Clergy, optometrists and engineers are the most likely to stay married.

Clergy, optometrists and engineers are the most likely to stay married regardless of their partner’s career path, according to Michael Aamodt, professor emeritus at Radford University who used 2000 US Census data.

Plan ahead at work

We’ve all heard complaints about absent partners, who are married to their work. It’s one thing to regularly work demanding hours, but it can up-end your personal life when those extra hours are unexpected.

Worktime instability can actually negatively impact your relationships more than predictable long working hours (think a job where you always come home around 20:00 versus one where you have to cancel your anniversary dinner an hour before because suddenly you have to work until midnight).

Constantly rearranging your schedule last minute can make it “more painful and stressful to miss family things”, said Davis. It may also send a message to a partner that work always comes first, she added.  Employees in banking or professional services firms, can feel especially vulnerable in their ability to plan ahead.

To keep relationship stress at a minimum, Davis recommends updating partners as soon as possible of potential work conflicts and taking initiative when it comes to rescheduling plans.

Skip the ‘big, fat wedding’

For a happy marriage, splurging on the big day is unnecessary, said Andrew Francis-Tan, a professor at Emory University in Atlanta in the US who conducted research on wedding spending and marriage duration.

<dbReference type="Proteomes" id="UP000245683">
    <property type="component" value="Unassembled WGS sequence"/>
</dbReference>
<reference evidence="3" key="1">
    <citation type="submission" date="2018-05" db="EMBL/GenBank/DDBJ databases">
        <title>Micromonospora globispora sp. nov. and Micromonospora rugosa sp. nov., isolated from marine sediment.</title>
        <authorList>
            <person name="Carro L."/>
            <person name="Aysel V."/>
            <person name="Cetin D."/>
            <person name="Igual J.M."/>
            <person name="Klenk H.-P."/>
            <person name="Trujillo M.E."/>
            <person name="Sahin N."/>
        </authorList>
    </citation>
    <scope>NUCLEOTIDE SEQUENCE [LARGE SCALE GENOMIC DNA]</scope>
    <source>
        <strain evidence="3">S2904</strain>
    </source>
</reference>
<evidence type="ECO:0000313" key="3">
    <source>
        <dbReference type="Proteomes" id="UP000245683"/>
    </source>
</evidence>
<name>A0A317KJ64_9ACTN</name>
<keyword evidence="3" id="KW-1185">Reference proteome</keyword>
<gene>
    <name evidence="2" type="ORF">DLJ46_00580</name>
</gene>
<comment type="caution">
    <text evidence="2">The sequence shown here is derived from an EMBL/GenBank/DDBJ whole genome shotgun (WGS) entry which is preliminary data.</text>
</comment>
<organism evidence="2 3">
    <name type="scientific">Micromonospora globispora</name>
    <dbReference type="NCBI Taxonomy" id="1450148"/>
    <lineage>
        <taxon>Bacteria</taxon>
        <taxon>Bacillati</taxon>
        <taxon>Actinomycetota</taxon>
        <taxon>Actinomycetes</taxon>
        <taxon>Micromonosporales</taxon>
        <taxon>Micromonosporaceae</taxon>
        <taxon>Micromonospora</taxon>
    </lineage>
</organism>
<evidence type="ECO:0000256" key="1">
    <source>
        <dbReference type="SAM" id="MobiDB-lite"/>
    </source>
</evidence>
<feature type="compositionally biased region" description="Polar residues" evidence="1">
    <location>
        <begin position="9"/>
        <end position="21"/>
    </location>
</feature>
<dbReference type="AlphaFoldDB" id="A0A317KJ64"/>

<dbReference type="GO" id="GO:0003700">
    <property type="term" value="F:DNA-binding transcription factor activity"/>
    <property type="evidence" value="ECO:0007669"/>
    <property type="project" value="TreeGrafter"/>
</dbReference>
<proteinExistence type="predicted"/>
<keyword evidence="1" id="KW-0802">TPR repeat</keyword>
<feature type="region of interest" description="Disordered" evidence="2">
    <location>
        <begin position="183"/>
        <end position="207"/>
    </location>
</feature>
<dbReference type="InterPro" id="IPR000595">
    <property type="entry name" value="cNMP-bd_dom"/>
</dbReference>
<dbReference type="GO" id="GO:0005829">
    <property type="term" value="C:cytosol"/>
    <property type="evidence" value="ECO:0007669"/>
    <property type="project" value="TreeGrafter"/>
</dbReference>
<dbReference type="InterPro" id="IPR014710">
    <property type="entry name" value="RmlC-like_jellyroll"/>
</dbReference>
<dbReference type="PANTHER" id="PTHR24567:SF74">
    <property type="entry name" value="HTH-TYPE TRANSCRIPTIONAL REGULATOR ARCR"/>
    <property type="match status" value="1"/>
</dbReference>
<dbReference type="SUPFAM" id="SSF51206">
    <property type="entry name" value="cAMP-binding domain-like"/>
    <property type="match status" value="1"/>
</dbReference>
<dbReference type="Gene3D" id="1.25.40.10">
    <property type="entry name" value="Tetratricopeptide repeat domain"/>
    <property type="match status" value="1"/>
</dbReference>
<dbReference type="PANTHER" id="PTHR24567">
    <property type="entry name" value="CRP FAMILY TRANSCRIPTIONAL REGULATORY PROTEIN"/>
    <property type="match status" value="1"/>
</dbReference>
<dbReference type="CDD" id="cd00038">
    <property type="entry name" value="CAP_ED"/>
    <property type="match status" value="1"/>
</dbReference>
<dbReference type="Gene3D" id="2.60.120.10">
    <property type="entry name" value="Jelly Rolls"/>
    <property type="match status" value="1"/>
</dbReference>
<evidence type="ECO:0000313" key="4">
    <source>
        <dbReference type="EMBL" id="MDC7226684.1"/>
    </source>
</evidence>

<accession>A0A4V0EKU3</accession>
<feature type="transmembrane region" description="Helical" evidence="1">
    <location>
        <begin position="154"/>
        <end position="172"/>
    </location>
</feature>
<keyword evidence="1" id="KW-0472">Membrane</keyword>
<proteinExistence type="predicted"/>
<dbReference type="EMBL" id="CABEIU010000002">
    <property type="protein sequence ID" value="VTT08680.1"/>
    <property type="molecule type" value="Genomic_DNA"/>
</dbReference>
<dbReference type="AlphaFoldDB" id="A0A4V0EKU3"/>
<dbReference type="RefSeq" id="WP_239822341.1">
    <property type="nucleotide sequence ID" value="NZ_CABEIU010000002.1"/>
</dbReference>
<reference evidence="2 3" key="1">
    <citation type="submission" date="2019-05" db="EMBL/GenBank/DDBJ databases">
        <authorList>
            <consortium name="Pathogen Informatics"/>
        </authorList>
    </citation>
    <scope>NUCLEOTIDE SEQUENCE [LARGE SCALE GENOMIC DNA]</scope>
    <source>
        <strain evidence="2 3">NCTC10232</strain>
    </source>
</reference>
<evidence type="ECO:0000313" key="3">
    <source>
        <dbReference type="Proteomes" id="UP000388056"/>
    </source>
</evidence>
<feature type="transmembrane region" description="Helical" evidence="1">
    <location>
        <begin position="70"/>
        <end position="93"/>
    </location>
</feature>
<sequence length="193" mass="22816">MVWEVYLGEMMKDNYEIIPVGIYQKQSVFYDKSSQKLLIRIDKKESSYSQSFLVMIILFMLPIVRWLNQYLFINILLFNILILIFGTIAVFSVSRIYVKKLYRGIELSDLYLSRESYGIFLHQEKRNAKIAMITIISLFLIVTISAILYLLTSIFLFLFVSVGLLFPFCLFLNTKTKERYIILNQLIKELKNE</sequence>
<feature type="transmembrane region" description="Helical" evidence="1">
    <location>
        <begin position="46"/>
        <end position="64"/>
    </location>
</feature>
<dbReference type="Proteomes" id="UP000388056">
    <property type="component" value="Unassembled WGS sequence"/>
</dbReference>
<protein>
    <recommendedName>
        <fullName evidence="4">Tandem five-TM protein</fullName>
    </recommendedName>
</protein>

The researchers surveyed 3,000 married people and found that those who spent more on the wedding had shorter marriages. It’s not certain whether spending more was a cause for divorce or simply a correlation. In the US a survey of 1,000 engaged women found that 32% of couples went into credit card debt after their wedding, according to wedding website TheKnot.

In Asia, in Malaysia and India for example, it’s common for families to end up in debt after hosting a couple’s multi-day wedding celebration. To be cautious, “couples who are getting married should reduce their wedding expenditures to levels that are manageable,” Francis-Tan said.

Find your credit score soul mate

Turns out that your credit score matters in more ways than you think. A 2015 study using data from the United States Federal Reserve showed that couples who were a match in their credit scores, could expect to be a better match romantically. On the other hand, couples that had a larger gap between their credit scores were more likely to separate.

Credit scores give insight into an “individual’s general trustworthiness and commitment to non-debt obligations”, the researchers wrote. It’s also possible to use a partner’s credit score to understand more about their personal values and their “underlying trustworthiness” according to the research.

Additionally, when speaking about delicate financial matters such as creditworthiness, avoid dwelling on your or your partner’s financial situation. “Keep the other person apprised of what’s going on without spreading too much anxiety,” said Kinman who adds that family rules about handling finances should be decided early on in a relationship.